Pharmacology & Pharmacy
- Studying: 9%
- Employed in graduate job: 62%
- Employed in non-graduate job: 6%
- Unemployed: 3%
- Average graduate salary: £20,236
- Average non-graduate salary: £15,222
Degrees in pharmacology and pharmacy provide a solid grounding in scientific knowledge as well as an understanding of medications, their sources, chemical properties, biological effects and therapeutic uses. A pharmacology degree also explores drug interactions in biological systems, the formulation and operation of clinical trials as well as drug regulation and the marketing of pharmaceuticals, while a pharmacy degree enables you to develop many skills and abilities specific to the role of a pharmacist. In addition to scientific knowledge, both degrees also help students acquire valuable transferable skills. Consider the skills developed on your course as well as through your other activities, such as paid work, volunteering, family responsibilities, sport, membership of societies, leadership roles, etc. Think about how these can be used as evidence of your skills and personal attributes. Then you can start to market and sell who you really are, identify what you may be lacking and consider how to improve your profile.
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A 2010 HESA survey of 2009 graduates indicates that six months after graduation, one third of pharmacology graduates were in employment in the UK or overseas. Of those, 11% found jobs in scientific research, analysis or development, 7% were in health and associate professions, 9% had gone into commercial, industrial and public sector management, and 16% were in other technical or professional roles.
Meanwhile, a 2011 HESA survey of 2010 graduates indicates that six months after graduation, 70% of pharmacy graduates were in full-time paid employment. A further 22% were combining work and study. This means that over 90% of students who graduated in 2010 went straight into employment. Of these, 97% took positions in the health sector.
Where are the jobs?
The majority of community pharmacists in the UK work in large retail chains or independent pharmacies of various sizes. Others are employed by small or medium-sized chain stores, GP surgeries or health centres. Around 6,000 pharmacists work in UK hospitals. The majority of hospital pharmacists work for hospitals within the National Health Service (NHS) .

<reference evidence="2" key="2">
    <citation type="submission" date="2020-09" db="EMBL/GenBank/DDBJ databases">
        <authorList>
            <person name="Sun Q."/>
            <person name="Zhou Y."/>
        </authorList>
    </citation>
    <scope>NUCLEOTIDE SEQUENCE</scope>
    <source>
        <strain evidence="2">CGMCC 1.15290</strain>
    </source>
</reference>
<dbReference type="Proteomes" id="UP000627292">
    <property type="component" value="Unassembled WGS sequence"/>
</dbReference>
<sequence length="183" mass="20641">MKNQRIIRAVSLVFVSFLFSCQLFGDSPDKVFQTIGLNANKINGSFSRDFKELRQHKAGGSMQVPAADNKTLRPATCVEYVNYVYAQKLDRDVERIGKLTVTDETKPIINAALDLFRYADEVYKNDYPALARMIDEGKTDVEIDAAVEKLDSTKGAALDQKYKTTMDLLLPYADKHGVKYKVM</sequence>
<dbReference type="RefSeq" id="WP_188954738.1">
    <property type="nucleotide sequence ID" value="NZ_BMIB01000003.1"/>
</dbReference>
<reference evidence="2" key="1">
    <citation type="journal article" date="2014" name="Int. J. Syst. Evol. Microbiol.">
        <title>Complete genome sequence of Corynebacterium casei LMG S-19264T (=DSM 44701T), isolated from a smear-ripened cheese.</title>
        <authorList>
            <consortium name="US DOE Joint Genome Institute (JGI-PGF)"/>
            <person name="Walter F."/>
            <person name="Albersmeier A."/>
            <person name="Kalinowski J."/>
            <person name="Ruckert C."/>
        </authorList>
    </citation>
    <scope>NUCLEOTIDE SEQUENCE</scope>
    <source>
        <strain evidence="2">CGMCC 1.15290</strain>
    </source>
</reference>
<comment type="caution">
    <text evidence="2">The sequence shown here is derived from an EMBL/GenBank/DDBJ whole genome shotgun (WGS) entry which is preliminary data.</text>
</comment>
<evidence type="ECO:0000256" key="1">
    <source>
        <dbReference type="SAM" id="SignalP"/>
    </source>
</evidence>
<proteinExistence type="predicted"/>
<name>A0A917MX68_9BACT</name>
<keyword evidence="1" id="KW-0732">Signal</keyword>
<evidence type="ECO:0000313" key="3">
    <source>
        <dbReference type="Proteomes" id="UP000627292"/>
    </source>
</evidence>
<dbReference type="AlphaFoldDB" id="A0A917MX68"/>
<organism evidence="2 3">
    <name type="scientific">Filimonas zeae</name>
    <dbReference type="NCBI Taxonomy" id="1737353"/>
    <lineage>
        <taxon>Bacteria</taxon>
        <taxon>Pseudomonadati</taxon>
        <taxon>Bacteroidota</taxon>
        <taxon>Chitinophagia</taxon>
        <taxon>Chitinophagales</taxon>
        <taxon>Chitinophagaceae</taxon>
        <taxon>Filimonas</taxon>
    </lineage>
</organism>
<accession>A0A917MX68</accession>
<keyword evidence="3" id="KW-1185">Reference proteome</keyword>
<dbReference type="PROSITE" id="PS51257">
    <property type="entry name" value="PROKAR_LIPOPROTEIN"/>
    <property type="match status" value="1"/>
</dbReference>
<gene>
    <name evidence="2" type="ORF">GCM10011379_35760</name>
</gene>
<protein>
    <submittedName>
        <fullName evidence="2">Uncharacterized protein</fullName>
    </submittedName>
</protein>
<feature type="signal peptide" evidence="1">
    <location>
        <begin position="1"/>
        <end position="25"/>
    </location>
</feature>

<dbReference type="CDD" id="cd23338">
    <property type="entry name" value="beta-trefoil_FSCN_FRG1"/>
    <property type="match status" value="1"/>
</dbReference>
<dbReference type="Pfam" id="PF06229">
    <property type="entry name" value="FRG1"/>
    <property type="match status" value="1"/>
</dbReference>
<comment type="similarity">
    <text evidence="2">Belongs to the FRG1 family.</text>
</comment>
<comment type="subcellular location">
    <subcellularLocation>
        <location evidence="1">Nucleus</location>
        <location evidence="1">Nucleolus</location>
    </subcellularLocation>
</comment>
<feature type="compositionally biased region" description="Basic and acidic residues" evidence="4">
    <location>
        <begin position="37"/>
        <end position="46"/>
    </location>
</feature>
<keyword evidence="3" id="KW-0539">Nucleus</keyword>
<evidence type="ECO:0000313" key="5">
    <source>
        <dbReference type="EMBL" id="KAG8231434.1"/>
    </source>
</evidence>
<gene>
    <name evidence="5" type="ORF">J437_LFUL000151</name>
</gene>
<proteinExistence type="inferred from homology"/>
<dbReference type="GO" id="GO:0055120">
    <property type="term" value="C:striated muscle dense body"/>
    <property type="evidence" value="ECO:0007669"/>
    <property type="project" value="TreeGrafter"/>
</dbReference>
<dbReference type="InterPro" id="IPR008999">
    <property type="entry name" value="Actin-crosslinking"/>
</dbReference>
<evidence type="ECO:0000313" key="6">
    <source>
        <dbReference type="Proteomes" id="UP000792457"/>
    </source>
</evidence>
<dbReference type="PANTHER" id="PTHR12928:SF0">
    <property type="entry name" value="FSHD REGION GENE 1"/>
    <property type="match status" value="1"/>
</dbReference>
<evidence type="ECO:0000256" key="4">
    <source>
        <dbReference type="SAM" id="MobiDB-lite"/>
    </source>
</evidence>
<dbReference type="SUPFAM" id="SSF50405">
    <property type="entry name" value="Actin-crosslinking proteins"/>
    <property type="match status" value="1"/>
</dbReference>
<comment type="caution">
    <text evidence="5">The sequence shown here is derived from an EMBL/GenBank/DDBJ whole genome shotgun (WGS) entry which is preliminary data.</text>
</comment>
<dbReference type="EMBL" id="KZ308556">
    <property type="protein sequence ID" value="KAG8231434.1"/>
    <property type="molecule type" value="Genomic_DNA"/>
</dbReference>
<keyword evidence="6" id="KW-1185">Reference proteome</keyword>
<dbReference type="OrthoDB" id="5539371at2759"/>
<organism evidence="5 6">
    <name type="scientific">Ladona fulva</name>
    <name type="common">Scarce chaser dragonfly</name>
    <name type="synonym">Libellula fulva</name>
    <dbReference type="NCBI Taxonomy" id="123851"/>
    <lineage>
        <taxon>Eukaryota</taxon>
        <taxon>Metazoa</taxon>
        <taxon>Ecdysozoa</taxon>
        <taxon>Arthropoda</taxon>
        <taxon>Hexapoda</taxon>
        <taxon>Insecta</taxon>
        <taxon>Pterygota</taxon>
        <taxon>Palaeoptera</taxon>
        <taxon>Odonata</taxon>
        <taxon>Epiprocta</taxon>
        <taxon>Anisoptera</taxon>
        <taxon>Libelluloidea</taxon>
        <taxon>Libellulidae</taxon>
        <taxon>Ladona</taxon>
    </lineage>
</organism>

Common employers of pharmacology graduates include:
- Pharmaceutical companies
- The National Health Service (NHS)
- Department of Health (DH)
- Intellectual Property Office (IPO)
Jobs directly related to your degree
Depending on whether you choose to study a degree in pharmacology or pharmacy, you will be qualified to work in positions such as:
- Research scientist (medical)
- Research scientist (life sciences)
- Clinical research associate
- Analytical chemist
- Forensic scientist
- Biomedical scientist
- Community pharmacist
- Hospital pharmacist
Jobs where your degree would be useful
The skills and knowledge you acquire studying pharmacology and pharmacy will also prepare you for a range of careers including:
- Science writer
- Medical sales representative
- Clinical biochemist
- Higher education lecturer
- Secondary school teacher
- Product/process development scientist
- Regulatory affairs officer
Although some of the jobs listed here might not be first jobs for many graduates, they are among the many realistic possibilities with your degree, provided you can demonstrate you have the attributes employers are looking for. Bear in mind that it's not just your degree discipline that determines your options. Remember that many graduate vacancies don't specify particular degree disciplines, so don't restrict your thinking to the jobs listed here.
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